The Department of Homeland Security is watching YOU (and me, too).
How does it work? To start with there are hundreds of words which draw DHS attention… words which I guarantee you have used at some time or another.
RT.com gives this description of how it could happen to you:
So, you’ve just come back from a beach holiday in Mexico and posted about it on your blog. Or maybe you’ve tweeted about skiing lessons? Updated your status, saying you’re stuck home with food poisoning?
All those things will tweak the DHS antennae, according to a manual published by the agency. The Analyst’s Desktop Binder, used by agency employees at their National Operations Center to identify “media reports that reflect adversely on DHS and response activities,” includes hundreds of words that set off Big Brother’s silent alarms.
Department chiefs were forced to release the manual following a House hearing over documents obtained through a Freedom of Information Act lawsuit. It revealed how analysts monitor social networks and media organizations for comments that “reflect adversely” on the government.
And what are the words, pray tell. Here they are in a graphic format so they don’t call attention to themselves as text:
List of words used by the National Operations Center to monitor social media (taken from the DHS Analyst’s Desktop Binder)
Any words you use in there? That’s what I thought.
Big Brother is Reading You!
- Target on your cyber back: DHS has a list of words deemed ‘suspicious’ (EndtheLie.com)
- Dept. of Homeland Security Forced to Release List of Keywords Used to Monitor Social Networking Sites (forbes.com)
- Avoid “Team Mexico Pork Cloud” Or DHS Will Track You (liquidmatrix.org)
- Political Spying Disguised as Homeland Security (dewgeneral.wordpress.com)
- How to Get Yourself Noticed on Twitter … by Homeland Security (theatlantic.com)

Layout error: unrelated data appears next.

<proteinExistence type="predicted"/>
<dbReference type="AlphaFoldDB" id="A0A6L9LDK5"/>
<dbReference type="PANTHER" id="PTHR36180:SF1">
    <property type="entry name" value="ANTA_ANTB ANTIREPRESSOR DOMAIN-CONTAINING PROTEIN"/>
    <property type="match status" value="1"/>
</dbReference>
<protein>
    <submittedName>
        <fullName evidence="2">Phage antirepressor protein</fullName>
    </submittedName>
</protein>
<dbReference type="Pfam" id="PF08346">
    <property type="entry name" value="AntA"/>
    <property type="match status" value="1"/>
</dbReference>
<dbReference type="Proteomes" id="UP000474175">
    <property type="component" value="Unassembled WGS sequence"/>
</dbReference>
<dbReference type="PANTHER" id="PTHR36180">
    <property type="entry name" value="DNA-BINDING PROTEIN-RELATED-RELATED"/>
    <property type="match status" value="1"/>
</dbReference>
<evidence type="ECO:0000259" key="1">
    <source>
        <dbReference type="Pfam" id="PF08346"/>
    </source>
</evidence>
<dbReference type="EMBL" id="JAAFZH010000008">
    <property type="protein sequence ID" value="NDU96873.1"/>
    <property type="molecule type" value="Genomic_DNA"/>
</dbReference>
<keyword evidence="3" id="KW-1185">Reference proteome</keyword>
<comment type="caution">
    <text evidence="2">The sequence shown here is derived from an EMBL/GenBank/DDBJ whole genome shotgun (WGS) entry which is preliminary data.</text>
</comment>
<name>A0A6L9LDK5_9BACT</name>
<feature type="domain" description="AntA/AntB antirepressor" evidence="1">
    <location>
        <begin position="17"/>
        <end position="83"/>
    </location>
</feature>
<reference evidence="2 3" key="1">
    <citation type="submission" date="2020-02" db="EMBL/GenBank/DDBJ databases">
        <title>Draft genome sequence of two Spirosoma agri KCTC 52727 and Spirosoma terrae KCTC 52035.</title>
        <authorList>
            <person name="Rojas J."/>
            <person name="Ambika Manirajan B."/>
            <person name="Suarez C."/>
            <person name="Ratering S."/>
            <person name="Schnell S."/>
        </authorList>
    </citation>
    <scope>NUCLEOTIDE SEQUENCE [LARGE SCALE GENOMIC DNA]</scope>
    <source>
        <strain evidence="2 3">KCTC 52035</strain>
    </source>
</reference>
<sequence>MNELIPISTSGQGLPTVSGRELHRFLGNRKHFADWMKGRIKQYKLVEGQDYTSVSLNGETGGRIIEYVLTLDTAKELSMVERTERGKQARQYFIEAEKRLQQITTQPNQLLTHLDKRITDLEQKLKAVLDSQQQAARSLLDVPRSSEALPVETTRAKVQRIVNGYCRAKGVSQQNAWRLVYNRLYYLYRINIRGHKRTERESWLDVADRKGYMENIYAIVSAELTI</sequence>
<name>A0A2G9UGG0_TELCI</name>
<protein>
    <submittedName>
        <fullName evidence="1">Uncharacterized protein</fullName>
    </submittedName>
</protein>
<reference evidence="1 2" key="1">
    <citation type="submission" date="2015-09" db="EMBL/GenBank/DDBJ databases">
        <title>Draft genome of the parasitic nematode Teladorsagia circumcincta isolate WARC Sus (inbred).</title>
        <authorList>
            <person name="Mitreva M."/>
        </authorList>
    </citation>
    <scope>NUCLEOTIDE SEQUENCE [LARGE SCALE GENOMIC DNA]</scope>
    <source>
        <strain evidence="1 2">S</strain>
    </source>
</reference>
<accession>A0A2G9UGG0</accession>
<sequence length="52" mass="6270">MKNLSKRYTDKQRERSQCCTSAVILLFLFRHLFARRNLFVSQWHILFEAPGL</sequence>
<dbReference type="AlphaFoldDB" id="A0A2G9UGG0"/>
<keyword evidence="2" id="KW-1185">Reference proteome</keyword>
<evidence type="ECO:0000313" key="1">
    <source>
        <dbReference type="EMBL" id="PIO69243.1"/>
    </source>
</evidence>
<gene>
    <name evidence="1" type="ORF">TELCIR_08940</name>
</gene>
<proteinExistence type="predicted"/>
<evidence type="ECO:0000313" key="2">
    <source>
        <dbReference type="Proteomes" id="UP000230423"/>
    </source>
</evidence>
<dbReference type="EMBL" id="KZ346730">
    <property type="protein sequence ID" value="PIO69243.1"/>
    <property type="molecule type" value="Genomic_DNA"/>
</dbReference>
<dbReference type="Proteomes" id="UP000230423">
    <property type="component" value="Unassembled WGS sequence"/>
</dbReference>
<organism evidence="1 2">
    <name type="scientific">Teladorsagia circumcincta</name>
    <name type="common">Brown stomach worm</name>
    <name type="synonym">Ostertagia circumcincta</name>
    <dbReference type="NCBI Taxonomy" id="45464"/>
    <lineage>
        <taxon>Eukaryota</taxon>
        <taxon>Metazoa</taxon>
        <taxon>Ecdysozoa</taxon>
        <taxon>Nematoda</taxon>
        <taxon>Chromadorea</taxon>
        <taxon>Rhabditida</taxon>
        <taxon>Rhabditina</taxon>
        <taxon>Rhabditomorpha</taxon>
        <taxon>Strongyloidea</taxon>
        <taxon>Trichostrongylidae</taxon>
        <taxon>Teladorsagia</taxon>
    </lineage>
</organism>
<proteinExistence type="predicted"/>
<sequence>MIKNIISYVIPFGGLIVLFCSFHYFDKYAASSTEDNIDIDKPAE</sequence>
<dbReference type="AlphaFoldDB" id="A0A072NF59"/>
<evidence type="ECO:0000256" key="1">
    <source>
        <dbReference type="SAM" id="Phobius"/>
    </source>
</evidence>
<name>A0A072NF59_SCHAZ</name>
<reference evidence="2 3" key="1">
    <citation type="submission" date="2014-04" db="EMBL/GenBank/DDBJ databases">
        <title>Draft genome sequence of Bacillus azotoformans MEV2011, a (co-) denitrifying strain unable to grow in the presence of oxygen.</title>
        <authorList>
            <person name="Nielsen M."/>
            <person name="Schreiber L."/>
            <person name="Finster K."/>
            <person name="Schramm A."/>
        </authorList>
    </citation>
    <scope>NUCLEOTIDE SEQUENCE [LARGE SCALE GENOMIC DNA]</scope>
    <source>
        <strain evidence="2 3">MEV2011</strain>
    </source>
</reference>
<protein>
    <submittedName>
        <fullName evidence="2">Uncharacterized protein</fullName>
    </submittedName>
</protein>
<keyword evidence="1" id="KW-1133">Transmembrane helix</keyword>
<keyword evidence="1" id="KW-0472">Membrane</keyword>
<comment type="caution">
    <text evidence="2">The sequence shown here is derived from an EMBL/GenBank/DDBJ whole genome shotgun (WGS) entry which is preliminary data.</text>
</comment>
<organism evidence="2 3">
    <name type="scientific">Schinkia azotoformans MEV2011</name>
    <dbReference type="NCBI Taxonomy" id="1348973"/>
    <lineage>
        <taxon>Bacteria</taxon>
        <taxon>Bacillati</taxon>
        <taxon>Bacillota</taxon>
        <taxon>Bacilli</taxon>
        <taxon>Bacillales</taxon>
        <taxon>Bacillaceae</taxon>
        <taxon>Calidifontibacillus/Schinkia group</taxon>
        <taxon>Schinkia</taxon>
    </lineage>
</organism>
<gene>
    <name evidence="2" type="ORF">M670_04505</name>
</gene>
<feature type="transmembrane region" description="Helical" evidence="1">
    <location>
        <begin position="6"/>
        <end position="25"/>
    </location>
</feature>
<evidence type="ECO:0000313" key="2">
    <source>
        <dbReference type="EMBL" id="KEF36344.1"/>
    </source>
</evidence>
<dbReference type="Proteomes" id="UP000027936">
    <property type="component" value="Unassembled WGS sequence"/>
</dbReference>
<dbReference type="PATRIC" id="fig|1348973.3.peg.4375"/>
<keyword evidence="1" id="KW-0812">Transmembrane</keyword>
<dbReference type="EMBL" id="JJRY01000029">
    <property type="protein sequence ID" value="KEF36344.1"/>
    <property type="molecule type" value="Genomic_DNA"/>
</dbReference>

- Hundreds of words to avoid using online if you don’t want the government spying on you (blacklistednews.com)
- The Insanity of the US Police State (lewrockwell.com)
- Target on Your Cyber Back: DHS Has a List of Words Deemed ‘Suspicious’ (theintelhub.com)
Tags: Department of Homeland Security, DHS, Foodborne illness, Freedom of Information Act, Freedom of information legislation, Mexico, Social media, Social Network, United States Department of Homeland Security
Here’s a quick quote from the International Business Times:
“The ongoing rumor continues to resurface every so often, regardless of the fact that Facebook has a message on its homepage reading, “It’s free and always will be,” when prompting its 800 million users to log in.
- Facebook price grid? $9.99 for gold membership? The charging hoax continues to spread (nakedsecurity.sophos.com)
- Facebook is not charging so please stop spreading rumors. (jeffzelaya.com)
- No, Facebook Will Not Make You Pay to Get the New Profiles (mashable.com)
- Why It’s Important To Remain A Trusted Source Of Information (piosocialmediatraining.com)
- Facebook revenue estimated at $4.27 billion (canada.com)
- Facebook rumor false . (caribnewsnow.wordpress.com)
Here’s biggies list:
Darren Aronofsky for “Black Swan”
Joel Coen and Ethan Coen for “True Grit”
David Fincher for “The Social Network”
Tom Hooper for “The King’s Speech”
David O. Russell for “The Fighter”
Actor in a Leading Role
Javier Bardem in “Biutiful”
Jeff Bridges in “True Grit”
Jesse Eisenberg in “The Social Network”
James Franco in “127 Hours”
Colin Firth in “The King’s Speech”
Actress in a Leading Role
Annette Bening in “The Kids Are All Right”
Nicole Kidman in “Rabbit Hole”
Jennifer Lawrence in “Winter’s Bone”
Natalie Portman in “Black Swan”
Michelle Williams in “Blue Valentine”
Actor in a Supporting Role
Christian Bale in “The Fighter”
John Hawkes in “Winter’s Bone”
Jeremy Renner in “The Town”
Mark Ruffalo in “The Kids Are All Right”
Geoffrey Rush in “The King’s Speech”
Actress in a Supporting Role
Amy Adams in “The Fighter”
Helena Bonham Carter in “The King’s Speech”
Melissa Leo in “The Fighter”
Hailee Steinfeld in “True Grit”
Jacki Weaver in “Animal Kingdom”
“How to Train Your Dragon”
“Toy Story 3″
This idea started last year of having ten competitors for Best Picture is one that I continue to disagree with. Surely we can elevate the best 4 or 5 pictures and have a rel competition. This just spreads the voters’ picks around and caters to commercial needs for ticket sales.
And, btw, my favorite across the board, is still The King’s Speech and it’s performers (and Director).